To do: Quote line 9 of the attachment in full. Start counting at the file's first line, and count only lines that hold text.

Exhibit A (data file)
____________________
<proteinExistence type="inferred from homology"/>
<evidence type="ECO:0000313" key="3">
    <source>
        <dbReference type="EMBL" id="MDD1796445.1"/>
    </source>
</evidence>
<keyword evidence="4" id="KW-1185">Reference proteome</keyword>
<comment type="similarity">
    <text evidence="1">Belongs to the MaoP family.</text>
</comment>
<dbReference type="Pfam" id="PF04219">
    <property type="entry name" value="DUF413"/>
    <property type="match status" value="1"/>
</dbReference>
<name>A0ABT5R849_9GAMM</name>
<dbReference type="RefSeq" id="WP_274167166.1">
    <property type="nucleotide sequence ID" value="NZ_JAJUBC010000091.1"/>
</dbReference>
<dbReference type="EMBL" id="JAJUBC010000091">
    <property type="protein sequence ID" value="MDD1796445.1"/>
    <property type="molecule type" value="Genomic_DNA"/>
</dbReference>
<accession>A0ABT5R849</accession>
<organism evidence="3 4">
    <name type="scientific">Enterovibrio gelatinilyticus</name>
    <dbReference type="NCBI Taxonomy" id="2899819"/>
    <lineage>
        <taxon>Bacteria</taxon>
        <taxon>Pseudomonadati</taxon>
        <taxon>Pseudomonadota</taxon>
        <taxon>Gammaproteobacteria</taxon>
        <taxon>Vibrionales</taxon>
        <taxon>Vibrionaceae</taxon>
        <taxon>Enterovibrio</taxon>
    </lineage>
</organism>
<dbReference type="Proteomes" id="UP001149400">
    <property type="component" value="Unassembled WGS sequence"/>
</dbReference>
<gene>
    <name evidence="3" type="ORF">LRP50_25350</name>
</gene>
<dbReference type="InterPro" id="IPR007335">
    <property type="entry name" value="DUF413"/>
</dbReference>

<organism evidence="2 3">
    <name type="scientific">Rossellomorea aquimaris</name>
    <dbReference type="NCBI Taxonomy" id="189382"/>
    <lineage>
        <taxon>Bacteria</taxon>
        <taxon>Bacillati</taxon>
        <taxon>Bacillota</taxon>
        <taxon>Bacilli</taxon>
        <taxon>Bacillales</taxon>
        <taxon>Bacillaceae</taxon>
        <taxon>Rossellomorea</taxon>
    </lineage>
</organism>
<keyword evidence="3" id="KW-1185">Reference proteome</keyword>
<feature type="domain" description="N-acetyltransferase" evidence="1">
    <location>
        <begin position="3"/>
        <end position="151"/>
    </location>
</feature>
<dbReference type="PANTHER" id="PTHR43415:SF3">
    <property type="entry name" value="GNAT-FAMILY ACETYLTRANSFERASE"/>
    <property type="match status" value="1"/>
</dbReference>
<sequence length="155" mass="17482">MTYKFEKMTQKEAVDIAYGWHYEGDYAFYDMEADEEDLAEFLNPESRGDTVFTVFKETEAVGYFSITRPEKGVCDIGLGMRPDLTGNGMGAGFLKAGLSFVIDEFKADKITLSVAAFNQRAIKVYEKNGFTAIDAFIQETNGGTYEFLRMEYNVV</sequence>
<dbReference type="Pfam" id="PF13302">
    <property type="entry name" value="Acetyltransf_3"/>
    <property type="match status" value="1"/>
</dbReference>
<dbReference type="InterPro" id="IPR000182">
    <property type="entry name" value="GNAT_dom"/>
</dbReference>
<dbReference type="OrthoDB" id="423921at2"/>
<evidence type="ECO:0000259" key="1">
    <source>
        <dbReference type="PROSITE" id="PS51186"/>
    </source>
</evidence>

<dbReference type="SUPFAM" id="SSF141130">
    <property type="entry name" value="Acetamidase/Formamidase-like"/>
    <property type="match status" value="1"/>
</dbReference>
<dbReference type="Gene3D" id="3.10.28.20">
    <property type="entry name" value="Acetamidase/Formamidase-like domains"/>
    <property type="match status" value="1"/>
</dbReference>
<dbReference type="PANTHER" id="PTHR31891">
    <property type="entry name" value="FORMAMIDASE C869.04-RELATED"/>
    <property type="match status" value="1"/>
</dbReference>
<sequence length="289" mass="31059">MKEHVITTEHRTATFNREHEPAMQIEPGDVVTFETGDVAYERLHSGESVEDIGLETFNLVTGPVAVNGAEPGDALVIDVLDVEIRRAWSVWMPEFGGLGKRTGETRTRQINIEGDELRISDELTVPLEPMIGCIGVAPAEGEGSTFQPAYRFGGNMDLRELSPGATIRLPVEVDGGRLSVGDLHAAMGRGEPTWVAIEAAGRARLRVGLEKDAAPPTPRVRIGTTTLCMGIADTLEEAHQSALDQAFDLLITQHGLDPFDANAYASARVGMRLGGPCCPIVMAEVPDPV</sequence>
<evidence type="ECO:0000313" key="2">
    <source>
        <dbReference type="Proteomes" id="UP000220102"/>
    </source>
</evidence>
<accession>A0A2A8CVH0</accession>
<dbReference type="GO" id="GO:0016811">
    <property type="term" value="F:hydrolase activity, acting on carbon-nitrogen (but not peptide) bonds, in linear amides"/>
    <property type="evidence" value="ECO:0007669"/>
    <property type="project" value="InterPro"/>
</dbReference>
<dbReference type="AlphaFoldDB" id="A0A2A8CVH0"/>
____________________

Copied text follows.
    <text evidence="1">Belongs to the MaoP family.</text>